Product Design Project


To evaluate and compare two consumer products (utility knives) on identified criteria and present the findings


Two to three 40 minute periods


  • Identifying criteria
    • Criteria from class discussion and brainstorming (can add to this list)
      1. How long does blade last?
      2. How easy is product to use
      3. How safe is the product to use?
      4. How durable are the blades? The rest of the product?
      5. How easy/safe is it to replace blades?
      6. Does the product look good?
      7. How easily does it cut paper? Cardboard? Mat board?
      8. Cradle2Cradle – was it designed with the ‘end’ in mind? Can it be recycled, reused, etc? Will the company take it back at the end of it’s lifecycle and make it into something else?
      9. Is the size appropriate for the task it provides
      10. What is the quality of the product?
      11. Easy to carry / store?
      12. Is it manufactured with sustainable / non-toxic materials?
      13. Was the manufacturing process environmentally friendly?
      14. Fair wages given to workers?
  • Designing comparative tests based upon the criteria
      1. Pick 3 or more criteria from above and design tests to test that criteria. On your wikipage, state what criteria you’re targeting and how you are testing it. Take pictures
  • Testing, conducting the tests, and collecting data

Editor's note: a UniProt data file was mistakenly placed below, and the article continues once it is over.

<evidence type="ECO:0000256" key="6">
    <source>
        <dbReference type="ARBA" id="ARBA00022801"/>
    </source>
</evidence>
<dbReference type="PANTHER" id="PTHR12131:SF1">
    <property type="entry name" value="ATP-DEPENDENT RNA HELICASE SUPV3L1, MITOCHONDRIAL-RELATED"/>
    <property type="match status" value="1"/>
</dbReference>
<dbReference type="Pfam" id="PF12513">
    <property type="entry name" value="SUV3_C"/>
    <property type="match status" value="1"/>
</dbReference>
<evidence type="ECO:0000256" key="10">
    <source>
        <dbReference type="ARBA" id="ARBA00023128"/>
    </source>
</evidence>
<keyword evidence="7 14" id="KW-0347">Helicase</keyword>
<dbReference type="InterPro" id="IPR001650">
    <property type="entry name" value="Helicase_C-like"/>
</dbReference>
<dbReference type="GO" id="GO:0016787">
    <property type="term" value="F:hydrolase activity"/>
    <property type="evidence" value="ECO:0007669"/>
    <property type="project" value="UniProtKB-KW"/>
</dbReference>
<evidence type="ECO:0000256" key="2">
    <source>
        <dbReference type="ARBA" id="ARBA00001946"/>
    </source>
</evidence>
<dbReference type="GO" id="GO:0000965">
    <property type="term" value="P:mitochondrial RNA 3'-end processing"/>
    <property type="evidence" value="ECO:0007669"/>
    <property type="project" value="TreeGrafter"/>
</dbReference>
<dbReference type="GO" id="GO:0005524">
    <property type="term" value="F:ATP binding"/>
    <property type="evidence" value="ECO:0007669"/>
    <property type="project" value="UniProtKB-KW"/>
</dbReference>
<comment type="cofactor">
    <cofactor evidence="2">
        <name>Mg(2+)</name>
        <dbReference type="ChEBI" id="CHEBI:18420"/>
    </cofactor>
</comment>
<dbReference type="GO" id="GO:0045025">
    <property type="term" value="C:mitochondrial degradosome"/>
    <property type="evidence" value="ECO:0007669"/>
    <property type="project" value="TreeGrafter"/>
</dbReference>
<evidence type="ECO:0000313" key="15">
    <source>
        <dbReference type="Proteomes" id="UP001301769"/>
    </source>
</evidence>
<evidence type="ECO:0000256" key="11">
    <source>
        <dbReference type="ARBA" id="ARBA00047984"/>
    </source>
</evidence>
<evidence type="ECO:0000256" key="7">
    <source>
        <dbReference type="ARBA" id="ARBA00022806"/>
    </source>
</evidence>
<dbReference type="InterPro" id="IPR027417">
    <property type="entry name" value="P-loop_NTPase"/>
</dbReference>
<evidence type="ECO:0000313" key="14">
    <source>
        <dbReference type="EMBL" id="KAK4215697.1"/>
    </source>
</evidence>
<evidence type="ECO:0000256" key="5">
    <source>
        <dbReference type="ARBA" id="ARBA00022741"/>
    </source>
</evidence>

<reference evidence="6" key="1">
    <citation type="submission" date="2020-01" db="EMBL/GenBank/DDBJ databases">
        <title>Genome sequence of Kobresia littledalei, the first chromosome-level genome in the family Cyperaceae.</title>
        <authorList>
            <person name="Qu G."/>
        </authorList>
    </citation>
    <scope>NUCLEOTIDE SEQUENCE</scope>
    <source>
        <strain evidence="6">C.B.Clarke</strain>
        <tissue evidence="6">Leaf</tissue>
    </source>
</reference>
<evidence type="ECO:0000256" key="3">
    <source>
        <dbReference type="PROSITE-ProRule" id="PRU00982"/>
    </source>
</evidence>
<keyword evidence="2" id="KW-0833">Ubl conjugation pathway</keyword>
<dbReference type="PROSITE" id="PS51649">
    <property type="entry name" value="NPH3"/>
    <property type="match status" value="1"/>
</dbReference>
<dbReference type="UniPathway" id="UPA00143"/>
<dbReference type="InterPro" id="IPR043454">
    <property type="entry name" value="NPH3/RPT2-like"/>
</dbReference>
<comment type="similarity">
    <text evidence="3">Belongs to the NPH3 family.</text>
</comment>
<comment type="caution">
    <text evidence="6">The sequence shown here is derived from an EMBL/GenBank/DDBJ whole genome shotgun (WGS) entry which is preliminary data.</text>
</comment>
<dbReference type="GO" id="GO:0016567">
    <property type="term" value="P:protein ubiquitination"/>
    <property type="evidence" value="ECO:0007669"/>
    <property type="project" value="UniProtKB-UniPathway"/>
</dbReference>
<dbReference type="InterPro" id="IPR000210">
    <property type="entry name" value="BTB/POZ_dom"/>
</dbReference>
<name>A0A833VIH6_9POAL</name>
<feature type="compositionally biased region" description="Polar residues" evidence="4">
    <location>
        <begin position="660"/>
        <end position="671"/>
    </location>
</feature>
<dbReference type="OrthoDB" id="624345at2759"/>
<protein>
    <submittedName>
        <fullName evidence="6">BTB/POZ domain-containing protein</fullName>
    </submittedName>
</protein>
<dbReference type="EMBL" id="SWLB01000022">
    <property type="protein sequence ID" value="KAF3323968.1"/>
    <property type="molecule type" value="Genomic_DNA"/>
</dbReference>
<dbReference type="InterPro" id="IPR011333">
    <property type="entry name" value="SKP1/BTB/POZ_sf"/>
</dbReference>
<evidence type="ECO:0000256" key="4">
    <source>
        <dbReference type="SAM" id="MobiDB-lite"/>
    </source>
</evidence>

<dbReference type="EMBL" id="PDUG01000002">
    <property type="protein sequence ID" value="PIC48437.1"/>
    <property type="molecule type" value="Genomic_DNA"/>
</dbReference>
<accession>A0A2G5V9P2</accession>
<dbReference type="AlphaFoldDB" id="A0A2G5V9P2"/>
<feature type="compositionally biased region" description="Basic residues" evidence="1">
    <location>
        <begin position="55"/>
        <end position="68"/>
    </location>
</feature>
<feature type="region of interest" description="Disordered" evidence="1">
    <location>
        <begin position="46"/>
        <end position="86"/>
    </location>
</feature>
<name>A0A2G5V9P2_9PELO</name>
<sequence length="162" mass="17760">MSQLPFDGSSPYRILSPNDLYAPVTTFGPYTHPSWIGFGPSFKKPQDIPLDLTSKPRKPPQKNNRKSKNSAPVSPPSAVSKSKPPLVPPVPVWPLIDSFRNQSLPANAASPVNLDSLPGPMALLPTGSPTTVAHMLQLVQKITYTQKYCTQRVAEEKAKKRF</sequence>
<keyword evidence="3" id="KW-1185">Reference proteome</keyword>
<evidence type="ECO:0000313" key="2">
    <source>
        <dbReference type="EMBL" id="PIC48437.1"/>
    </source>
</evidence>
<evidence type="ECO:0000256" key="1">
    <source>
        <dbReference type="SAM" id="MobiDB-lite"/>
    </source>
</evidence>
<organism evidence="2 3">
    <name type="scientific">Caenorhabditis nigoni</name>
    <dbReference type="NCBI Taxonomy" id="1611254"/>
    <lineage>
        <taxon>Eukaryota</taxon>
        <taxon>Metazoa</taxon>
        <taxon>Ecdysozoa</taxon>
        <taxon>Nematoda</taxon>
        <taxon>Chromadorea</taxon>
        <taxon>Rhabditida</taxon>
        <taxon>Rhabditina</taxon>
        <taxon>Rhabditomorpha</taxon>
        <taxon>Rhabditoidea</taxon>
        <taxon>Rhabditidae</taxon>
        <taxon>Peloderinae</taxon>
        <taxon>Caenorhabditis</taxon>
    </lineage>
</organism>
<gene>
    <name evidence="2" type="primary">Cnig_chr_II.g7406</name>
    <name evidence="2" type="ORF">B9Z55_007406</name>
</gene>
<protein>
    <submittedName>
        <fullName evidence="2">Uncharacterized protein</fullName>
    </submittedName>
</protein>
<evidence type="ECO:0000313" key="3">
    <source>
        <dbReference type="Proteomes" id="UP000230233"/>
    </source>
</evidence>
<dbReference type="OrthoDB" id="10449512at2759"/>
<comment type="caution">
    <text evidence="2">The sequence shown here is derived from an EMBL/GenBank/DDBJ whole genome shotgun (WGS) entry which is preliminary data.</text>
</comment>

1. Conduct the tests and collect data. Put all information up on your wikipage. You might/should be taking pictures
  • Analyzing data and creating report
      1. Discuss your findings and write concluding statements on your wikipage, based upon your findings
  • Presenting findings


It was nearly 20 years ago that Braungart and McDonough first laid out their Cradle to Cradle® philosophy in the book, “Cradle to Cradle: Remaking the way we make things” — a new model for abundance and prosperity in which the making of things is transformed from a destructive process into a positive force for people, economy and planet.

This is a critical moment to rethink the way we make things. Billions of people around the globe are poised to gain middle class consumer power; and we must rethink how we produce, design, use, and reuse products and materials. If the world is going to flourish, shared prosperity must be realized with a new consumption model free from waste, pollution, and social and environmental expense.